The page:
Published on May 15th, 2017 | by Bobby Mathews0
“DAMN!” The Ron Simmons Issue
This Week in Pro Wrestling Stories: May 8, 2017
Today is Ron Simmons’s birthday. After a stellar college football career that saw Simmons finish ninth in the Heisman Trophy voting, the future Faarooq played football for the Cleveland Browns and then spent some time in the Canadian Football League and the short-lived USFL. He embraced pro wrestling in 1987, going on to form a tag team with Butch Reed: Doom. Wrestling under masks in the NWA/WCW, the pair captured the world tag team titles and engaged in high-profile feuds with the Four Horsemen, Rock & Roll Express, and Steiner Brothers. The bouts with the latter still hold up today as hard-hitting, extremely athletic affairs.
Trivia: Doom is actually the first team recognized as WCW tag team champions, as the promotion was separating itself from the NWA at the time.
The pair dropped the titles to the Freebirds at WrestleWar 1991, and Simmons subsequently turned babyface, launching a feud with Reed that would culminate in a cage match at the inaugural SuperBrawl. Simmons won, and would go on to feud with Cactus Jack and others.
Simmons benefitted greatly when Bill Watts took over WCW as its executive vice President in 1992. Watts’s Mid-South Wrestling program became one of the hottest promotions in the country behind the charisma of the Junkyard Dog, and Watts saw similarities between JYD and Simmons (though it must be said: Simmons was much more athletic than JYD), and decided to put the world title on the former Seminole.
At the time, Vader was running roughshod through WCW and in a program with Sting. At a house show in Baltimore, Maryland, Sting was unable to wrestle the main event against Vader for the world title, having been “injured” at the hands of Jake Roberts earlier in the evening. Watts held a raffle to determine who would face Vader that evening. Seemingly at random, Simmons won the raffle and would go on to defeat Vader for the championship that evening. The win was replayed later that week on WCW’s television program. It was the first time an African-American won a widely recognized version of the world title.
Trivia: Bearcat Wright won the Los Angeles version of the ‘world’ title from Freddie Blassie prior to this, and Bobo Brazil held the LA version of the title, as well as a version of the world title based in Indianapolis, Indiana. However, neither version was widely accepted as a world championship. Both promotions, coincidentally, were known as WWA, though unrelated.
Simmons’s run with the world title was solid, if not spectacular. WCW’s business didn’t boom under Watts, and five months later, Simmons dropped the title back to Vader. Following his main-event run, Simmons was mired in the midcard for the rest of his time in WCW. He would appear in ECW for a couple of years, and then make his WWE debut in 1996 as Faarooq. He feuded with Ahmed Johnson over the Intercontinental title (though he never won it), and led the Nation of Domination, leading to a feud with a young up-and-comer you may have heard of: The Rock. At the 1998 Royal Rumble, the NOD basically imploded, with Faarooq eliminating fellow members D’Lo Brown Mizark Henry, leading to a final three of Faarooq, The Rock, and Stone Cold Steve Austin. The Rock eliminated Faarooq, and the feud that had been bubbling just below the surface took off.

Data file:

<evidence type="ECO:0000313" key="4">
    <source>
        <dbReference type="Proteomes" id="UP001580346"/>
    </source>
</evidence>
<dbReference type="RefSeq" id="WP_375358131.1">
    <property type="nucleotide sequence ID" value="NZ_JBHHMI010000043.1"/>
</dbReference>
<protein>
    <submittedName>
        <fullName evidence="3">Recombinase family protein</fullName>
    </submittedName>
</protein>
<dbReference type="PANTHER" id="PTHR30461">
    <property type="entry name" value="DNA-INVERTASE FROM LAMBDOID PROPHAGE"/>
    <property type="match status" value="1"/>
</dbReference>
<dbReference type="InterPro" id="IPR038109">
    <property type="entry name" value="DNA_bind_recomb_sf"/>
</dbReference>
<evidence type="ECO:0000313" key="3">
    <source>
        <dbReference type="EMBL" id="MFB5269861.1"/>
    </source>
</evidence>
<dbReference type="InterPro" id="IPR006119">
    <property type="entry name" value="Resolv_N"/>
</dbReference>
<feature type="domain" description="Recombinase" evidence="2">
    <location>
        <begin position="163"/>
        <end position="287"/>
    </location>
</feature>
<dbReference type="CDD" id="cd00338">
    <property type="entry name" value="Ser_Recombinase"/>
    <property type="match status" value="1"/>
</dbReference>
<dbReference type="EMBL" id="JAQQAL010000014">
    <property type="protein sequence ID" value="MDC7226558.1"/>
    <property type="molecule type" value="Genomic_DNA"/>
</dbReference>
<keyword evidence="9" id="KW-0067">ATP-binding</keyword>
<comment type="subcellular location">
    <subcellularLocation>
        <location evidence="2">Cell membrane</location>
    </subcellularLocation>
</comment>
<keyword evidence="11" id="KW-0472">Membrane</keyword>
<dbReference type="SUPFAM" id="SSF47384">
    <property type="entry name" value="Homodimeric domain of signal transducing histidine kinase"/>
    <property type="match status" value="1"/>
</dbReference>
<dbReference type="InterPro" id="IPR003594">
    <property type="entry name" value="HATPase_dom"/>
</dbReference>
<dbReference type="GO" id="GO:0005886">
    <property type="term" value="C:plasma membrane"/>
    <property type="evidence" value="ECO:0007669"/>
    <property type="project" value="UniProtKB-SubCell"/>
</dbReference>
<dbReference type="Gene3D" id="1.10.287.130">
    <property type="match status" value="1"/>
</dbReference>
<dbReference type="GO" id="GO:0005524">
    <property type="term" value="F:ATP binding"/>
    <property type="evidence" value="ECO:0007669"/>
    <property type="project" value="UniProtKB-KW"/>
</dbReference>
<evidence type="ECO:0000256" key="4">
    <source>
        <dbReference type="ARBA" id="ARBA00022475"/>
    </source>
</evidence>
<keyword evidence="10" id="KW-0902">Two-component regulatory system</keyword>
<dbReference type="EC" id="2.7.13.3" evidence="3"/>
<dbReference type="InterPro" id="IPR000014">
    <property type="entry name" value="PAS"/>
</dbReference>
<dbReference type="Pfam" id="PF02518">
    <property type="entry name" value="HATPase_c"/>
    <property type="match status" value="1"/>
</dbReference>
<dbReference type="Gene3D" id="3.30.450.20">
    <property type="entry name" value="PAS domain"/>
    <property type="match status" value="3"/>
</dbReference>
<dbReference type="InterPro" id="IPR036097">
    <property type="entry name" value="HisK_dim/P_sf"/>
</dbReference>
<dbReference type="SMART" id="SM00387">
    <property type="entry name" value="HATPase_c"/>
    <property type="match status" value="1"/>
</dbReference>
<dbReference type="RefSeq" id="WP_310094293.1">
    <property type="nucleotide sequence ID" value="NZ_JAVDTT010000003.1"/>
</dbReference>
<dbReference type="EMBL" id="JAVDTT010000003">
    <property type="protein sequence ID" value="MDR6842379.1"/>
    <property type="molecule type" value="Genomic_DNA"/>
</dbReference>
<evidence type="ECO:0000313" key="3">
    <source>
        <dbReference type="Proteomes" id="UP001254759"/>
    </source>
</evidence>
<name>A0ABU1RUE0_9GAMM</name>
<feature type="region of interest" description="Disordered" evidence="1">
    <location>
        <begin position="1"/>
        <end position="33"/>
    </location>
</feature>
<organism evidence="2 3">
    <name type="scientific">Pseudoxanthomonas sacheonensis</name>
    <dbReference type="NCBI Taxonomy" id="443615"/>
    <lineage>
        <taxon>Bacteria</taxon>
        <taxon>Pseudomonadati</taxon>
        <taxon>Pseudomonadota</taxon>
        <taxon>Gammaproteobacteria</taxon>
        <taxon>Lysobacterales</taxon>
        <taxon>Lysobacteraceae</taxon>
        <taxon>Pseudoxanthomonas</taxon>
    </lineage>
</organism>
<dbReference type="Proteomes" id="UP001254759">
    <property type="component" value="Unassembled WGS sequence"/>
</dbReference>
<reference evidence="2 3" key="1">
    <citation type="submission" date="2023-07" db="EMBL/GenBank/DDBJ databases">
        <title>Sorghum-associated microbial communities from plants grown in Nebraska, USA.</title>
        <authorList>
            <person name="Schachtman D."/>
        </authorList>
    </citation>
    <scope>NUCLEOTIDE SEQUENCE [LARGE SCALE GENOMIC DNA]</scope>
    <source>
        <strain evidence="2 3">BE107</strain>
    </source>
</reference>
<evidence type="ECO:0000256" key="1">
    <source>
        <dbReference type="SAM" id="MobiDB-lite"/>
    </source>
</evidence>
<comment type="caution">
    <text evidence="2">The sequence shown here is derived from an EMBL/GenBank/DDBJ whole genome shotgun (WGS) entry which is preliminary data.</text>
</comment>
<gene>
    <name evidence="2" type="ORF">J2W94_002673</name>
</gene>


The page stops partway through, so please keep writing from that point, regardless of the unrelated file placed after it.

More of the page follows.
From there, Simmons made appearances as the Undertaker’s acolyte, and in a tag team with JBL as the Acolytes (and later the Acolyte Protection Agency). In recent years, he’s most known for his signature “DAMN!” at varying moments on WWE TV. He’s a member of the College Football and WWE halls of fame.
Simmons is 59 years old today. And he could probably still kick your ass.
I know, I was supposed to be around on Saturday to talk about Billy Corgan buying the NWA. Unfortunately, I caught the flu that my kids were so intent on trading back and forth. That’s the last time I interfere in a brother-vs-brother feud, let me tell you. It put me flat on my back. But Joey Finnegan entertained us with a look at AJ Styles’ WWE debut in his Huge Crowd Reactions in Wrestling series. Check it out if you haven’t already.
Let’s not forget a look at the Midnight Express. It’s a retrospective piece that takes you through the original Midnights–Dennis Condrey, Randy Rose and Norvell Austin–all the way through the 1980s, including the infamous Midnights vs. Midnights feud and the final version of Beautiful Bobby Eaton and Sweet Stan Lane. Here’s Unstoppable: THE MIDNIGHT EXPRESS Defined Tag-Team Greatness.
And I was a guest late last week on the Tapped Out Wrestling Podcast, hanging out with Myron and Nick. Researching the MX piece, I got to watch A LOT of tag-team wrestling. I was supposed to pare down my top tag teams to only 10. I got it down to 30. Sorry, guys. Can’t say enough about Myron and Nick, by the way–they’re a lot of fun and have a really neat approach to their podcast.
Wednesday, Joey Finnegan will be back with another installment of Huge Crowd Reactions in Wrestling.
And then on Saturday, I’ll have a piece on Don Jardine–better known as The Spoiler–and the early career of Mark Callaway (you’ll know him better as the Undertaker). I’m really looking forward to that one, and I hope you will, too.
Hey, don’t forget to follow Pro Wrestling Stories on Twitter, and if you’re interested in leftist political diatribes, dumb jokes, and the very occasional wrestling morsel, I’m around, too: @bob_the_writer_.